Alex Rodriguez, 41, will play his final game (maybe) Friday. The farewell figures to evoke about as much emotion from the rank and file baseball fan as saying goodbye to a mole on the neck that has turned unsightly and a little bit worrisome.
“This is how it ends for Alex Rodriguez?” the New York Times Harvey Araton wondered. “With a Yankees-orchestrated whimper instead of an all-out public relations war?”
Some will say A-Rod is retiring. Some might suggest he is being excised. Such is the complexity of his legacy. One of the singular players of his generation – given the platform of the New York Yankees for a dozen years, and all the sentimental advantages that usually entails – will fade into crowded tapestry of baseball’s past with relatively little ceremony.
Will the man who has only 18 fewer career home runs than Babe Ruth, who has 900 more hits than Joe DiMaggio, 575 more RBI than Mickey Mantle and has appeared in 1,506 games as a Yankee (43 more than Roger Maris), get his place in the Yankees garden of monuments beyond centerfield? It is difficult to imagine, again given the often thorny relationship between player and franchise, underscored by his year-long PED suspension in 2014.
Derek Jeter was given a hero’s send-off, while a badly slumping Rodriguez was quietly convinced to go away with nearly two months remaining in the season and him needing but four more homers to push his career total to a nice, round 700. The Yankees were in no mood to suffer his presence for a few weeks more while he went milestone hunting.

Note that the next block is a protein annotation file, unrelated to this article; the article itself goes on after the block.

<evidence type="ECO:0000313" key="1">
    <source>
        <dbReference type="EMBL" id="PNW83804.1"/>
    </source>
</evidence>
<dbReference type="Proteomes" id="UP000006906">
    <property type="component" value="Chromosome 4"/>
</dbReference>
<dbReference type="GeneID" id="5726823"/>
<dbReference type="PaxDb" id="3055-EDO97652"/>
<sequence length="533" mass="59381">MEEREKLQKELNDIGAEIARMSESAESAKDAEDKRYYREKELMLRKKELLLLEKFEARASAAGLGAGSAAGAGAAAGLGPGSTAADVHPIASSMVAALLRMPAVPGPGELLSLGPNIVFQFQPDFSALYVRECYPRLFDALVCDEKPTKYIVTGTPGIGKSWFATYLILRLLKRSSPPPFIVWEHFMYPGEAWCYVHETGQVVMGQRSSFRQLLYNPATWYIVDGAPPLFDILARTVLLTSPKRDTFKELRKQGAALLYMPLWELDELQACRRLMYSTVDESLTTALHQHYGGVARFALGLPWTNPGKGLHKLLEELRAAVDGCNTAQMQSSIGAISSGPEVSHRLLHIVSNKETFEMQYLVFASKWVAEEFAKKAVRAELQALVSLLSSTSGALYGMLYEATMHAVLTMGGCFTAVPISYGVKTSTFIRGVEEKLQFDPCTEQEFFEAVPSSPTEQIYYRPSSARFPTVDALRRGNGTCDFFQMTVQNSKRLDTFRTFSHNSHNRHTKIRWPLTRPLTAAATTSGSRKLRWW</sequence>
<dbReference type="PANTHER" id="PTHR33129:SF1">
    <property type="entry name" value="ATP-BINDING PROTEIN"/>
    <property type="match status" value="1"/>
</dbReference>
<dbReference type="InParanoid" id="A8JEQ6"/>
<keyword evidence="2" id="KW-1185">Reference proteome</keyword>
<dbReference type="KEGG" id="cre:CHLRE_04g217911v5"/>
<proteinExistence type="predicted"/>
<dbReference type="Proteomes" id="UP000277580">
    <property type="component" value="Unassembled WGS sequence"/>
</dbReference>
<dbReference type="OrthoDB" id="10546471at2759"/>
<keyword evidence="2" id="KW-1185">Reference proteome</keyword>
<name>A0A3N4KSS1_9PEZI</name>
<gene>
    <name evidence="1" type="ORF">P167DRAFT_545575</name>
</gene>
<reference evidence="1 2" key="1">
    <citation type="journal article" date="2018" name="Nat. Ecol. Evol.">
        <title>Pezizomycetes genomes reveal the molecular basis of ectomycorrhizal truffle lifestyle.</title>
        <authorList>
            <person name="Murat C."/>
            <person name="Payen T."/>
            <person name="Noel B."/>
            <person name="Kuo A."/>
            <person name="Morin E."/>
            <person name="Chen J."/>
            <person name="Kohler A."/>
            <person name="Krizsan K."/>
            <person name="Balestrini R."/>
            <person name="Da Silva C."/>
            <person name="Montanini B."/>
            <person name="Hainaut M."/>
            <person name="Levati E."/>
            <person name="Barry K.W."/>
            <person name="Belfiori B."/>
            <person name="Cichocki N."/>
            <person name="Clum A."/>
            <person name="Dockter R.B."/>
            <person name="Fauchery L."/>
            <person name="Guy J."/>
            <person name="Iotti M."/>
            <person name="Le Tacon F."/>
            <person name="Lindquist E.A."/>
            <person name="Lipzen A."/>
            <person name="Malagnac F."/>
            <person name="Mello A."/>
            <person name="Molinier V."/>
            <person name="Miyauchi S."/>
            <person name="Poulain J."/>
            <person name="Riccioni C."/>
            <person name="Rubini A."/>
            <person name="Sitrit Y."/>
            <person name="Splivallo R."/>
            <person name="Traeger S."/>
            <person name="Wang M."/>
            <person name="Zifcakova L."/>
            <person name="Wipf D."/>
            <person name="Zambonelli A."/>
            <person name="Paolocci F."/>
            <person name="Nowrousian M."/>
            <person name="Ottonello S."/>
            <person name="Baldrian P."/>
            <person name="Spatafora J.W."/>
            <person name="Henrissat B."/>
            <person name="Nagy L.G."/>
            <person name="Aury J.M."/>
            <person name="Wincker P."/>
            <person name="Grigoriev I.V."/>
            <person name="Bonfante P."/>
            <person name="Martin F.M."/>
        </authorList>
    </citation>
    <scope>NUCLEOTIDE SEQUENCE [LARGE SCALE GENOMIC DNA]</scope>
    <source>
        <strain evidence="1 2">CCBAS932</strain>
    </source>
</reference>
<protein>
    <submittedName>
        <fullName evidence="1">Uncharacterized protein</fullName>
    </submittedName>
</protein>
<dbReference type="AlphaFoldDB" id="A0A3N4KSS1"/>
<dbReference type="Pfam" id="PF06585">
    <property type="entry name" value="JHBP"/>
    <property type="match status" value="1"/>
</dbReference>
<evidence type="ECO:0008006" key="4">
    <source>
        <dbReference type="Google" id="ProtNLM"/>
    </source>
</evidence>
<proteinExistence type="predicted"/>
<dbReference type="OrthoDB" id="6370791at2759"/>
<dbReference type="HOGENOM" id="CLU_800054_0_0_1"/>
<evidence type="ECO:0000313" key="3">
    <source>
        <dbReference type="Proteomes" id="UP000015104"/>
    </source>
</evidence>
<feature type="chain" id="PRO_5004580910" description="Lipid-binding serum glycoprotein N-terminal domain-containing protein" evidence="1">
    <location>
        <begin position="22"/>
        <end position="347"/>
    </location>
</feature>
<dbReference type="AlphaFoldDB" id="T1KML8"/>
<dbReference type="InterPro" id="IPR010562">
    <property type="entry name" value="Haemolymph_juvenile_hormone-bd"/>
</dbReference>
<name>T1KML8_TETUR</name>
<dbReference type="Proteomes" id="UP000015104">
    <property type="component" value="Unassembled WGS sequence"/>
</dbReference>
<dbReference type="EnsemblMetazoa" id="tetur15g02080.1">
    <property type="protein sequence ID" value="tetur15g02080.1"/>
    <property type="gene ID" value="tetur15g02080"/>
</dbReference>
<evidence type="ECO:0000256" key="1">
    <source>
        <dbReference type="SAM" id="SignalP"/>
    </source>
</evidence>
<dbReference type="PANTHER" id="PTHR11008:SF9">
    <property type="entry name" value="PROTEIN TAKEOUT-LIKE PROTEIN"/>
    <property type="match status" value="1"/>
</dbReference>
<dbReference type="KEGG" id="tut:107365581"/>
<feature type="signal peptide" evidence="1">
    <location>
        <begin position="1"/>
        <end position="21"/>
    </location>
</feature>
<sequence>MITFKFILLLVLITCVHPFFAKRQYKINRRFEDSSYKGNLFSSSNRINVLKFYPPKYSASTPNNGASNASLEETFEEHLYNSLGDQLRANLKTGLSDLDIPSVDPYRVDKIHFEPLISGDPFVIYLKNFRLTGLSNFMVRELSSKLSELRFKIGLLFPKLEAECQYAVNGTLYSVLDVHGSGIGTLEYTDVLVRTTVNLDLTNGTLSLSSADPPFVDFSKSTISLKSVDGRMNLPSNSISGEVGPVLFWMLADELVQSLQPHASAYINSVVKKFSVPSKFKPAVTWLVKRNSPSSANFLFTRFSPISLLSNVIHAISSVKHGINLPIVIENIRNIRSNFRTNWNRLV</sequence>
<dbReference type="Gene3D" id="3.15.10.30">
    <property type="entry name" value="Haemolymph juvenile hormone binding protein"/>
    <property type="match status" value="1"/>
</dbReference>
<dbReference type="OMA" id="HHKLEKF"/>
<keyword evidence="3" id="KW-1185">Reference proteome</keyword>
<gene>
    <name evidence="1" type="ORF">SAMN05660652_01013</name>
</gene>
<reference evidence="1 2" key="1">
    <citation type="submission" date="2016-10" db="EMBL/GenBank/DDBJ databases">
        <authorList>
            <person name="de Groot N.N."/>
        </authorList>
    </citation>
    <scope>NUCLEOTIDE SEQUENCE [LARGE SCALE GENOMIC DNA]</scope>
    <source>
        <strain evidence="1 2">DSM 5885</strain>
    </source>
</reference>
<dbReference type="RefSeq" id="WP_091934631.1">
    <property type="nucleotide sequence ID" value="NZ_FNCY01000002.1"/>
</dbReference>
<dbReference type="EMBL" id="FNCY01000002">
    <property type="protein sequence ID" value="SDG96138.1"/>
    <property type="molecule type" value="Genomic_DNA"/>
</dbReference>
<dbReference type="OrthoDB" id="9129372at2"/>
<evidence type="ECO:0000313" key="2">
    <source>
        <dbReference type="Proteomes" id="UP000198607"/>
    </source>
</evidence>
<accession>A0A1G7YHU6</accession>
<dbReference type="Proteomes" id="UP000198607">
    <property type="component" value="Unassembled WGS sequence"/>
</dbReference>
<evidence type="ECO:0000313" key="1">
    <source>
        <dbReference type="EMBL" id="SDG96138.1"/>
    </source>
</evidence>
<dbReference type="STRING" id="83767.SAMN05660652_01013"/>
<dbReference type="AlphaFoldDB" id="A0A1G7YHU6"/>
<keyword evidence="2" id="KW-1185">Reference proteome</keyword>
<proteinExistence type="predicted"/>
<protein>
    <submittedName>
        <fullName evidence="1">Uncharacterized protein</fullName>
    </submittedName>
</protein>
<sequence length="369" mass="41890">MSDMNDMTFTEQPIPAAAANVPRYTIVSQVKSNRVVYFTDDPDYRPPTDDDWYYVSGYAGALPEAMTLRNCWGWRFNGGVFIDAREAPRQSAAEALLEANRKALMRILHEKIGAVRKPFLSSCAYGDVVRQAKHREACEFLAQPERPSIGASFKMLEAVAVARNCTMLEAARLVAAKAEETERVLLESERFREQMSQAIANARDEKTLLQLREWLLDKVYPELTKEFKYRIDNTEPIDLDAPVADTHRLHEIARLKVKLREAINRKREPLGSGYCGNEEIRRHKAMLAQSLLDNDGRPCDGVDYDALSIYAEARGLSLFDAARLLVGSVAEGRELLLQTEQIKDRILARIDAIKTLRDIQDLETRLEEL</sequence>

And the door to the Hall of Fame would seem barred to Rodriguez, at least until there is a complete overhaul in the way the voters regard lying, scheming performance enhancing drug users.
Do not despair for Rodriguez.
As John Harper wrote in the New York Daily News: “There was nothing warm and fuzzy about (Rodriguez’s) parting. Mostly it was a way out for both sides. A-Rod got to say he is retiring, after one last home game on Friday, yet actually be released by the ballclub, meaning that he gets all of his money, including $21 million next season.”
For that celestial sum, Rodriguez is to serve as a “special advisor and instructor” for the Yankees.
For $21 million, Rodriguez better be imparting some real Dalai Lama-quality advice. Not only should the young Yankees he counsels raise their batting averages 50 points or more, but they all should enjoy unparalleled portfolio growth, the happiest of love lives and unprecedented periodontal health under Rodriguez’s high-priced tutelage.
But if they learn nothing more than to avoid the hidden traps of hubris that so often collected their instructor, Rodriguez will have earned a fair share of that salary.